Defend Your Home Against Winter Damage
Tips To Protect your home from winter weather
Predictions are everywhere – a long, cold, hard winter is on the way! From coast to coast, a predicted change in weather patterns will bring more cold and snow than in the past several seasons.
As you prepare for Winter, here are several tips that can help prevent damage to your home and property.
Do what you can to keep pipes warm, especially on exterior walls. Preventing a frozen pipe and the resulting mess it creates can be as simple as leaving cabinet doors open an inch or two; again, near exterior walls. Some folks wrap pipes with foam sleeves and insulation. It doesn’t take much at all to prevent a pipe from freezing.
Don’t allow gutter drains to deposit runoff next to your foundation. In winter, freezing and thawing after a heavy snow or winter rain can be a real problem. Water that is allowed to spill out of drain pipes next to home foundations can build, and seep in overtime. This can ruin the foundation and basement walls, leading to cracks and leaks. Move the drain exit as far away from the foundation as possible. Where that cannot be done, use a splash deflector to send drain water at least three feet from the foundation.
Be sure to shut off outside faucets. Allowing water to remain in exterior pipes leading to faucets that are exposed to sub-freezing temperatures is bound to result in frozen faucets and potential breaks in the pipe. So, drain the faucet before temperatures drop below freezing. Some homeowners employ insulated faucet covers as an added measure of protection.
Don’t burn unseasoned wood in the fireplace. Dry wood, especially hardwood like oak and apple will burn clean, leaving minimal deposits in the chimney. Unseasoned or wet wood will smoke, allowing the buildup of creosote and potentially blocking the chimney and causing smoke to back up into the home or even catch fire.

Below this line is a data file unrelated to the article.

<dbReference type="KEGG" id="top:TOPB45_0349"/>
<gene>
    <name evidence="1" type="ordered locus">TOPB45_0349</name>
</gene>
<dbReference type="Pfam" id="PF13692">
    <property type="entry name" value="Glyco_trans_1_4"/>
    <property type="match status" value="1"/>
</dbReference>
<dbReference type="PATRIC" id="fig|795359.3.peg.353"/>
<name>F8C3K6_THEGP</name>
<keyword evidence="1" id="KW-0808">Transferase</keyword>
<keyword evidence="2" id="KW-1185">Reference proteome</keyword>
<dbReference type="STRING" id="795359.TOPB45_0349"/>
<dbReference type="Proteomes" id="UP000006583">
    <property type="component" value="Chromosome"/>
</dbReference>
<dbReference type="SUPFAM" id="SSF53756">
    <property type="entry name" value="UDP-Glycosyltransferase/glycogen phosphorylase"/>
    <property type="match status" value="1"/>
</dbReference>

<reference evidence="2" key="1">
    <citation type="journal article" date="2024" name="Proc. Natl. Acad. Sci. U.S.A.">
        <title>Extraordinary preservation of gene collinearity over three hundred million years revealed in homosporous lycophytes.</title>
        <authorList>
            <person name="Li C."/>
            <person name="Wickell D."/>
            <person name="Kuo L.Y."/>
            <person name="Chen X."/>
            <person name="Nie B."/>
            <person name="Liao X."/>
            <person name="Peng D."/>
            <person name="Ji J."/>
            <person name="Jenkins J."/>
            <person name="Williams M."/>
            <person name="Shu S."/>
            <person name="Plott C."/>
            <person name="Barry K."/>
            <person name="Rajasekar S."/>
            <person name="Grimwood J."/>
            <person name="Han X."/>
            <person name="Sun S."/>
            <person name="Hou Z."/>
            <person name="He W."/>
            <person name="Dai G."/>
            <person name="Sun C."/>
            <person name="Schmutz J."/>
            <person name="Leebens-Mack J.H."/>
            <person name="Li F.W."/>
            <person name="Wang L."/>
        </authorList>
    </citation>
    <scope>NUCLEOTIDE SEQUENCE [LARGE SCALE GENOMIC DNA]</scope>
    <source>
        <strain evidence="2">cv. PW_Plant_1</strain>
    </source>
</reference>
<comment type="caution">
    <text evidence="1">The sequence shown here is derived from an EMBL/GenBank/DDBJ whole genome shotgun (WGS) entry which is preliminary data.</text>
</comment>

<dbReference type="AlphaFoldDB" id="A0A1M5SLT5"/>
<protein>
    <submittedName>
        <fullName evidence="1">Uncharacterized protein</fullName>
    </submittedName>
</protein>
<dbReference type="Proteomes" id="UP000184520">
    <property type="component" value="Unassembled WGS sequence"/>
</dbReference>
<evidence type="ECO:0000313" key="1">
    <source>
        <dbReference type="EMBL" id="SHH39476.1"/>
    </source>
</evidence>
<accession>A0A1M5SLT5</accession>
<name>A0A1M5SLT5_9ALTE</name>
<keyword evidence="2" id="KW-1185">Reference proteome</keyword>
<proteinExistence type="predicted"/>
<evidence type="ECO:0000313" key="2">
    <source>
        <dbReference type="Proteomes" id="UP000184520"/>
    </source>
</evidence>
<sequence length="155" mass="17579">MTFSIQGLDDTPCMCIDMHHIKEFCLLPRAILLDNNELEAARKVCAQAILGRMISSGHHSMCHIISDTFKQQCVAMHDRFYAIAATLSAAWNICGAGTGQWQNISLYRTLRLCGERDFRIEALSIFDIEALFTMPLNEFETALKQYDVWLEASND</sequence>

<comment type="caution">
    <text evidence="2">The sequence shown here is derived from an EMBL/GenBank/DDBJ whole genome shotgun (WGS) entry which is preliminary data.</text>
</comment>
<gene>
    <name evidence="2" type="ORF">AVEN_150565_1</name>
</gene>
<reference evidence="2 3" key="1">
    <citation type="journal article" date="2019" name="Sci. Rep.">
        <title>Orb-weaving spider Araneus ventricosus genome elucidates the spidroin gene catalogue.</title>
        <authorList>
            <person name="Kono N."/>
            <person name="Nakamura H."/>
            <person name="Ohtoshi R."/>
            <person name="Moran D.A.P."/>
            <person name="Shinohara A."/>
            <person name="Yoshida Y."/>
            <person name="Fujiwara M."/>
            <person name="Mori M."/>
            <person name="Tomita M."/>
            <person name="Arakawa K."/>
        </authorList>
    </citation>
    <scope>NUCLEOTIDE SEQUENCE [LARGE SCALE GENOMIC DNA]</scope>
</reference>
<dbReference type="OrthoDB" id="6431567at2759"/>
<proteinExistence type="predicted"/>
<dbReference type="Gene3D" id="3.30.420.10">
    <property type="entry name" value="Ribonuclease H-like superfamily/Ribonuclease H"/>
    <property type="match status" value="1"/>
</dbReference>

Use non-metallic shovels on concrete drives and sidewalks. A metal shovel can chip, scratch and damaged concrete surfaces. In some cases, using a metal shovel can literally discolor the concrete, leaving an unsightly appearance when the snow melts.
Avoid harsh de-icing products on concrete. While there are a number of effective de-icing products on the market, some actually eat away at the concrete in your sidewalks and driveways. In most cases, sprinkling everyday play box sand is sufficient to provide a reasonable walking or driving surface.
Clean your window wells in the fall, before leaves and other debris freezes in the well. Trapped and frozen water in a dirty window well can be a real source of over-winter damage where the well meets the home’s foundation. A well-constructed window well will not allow this to occur. Still, it makes sense to clean out leaves and debris before winter sets in.
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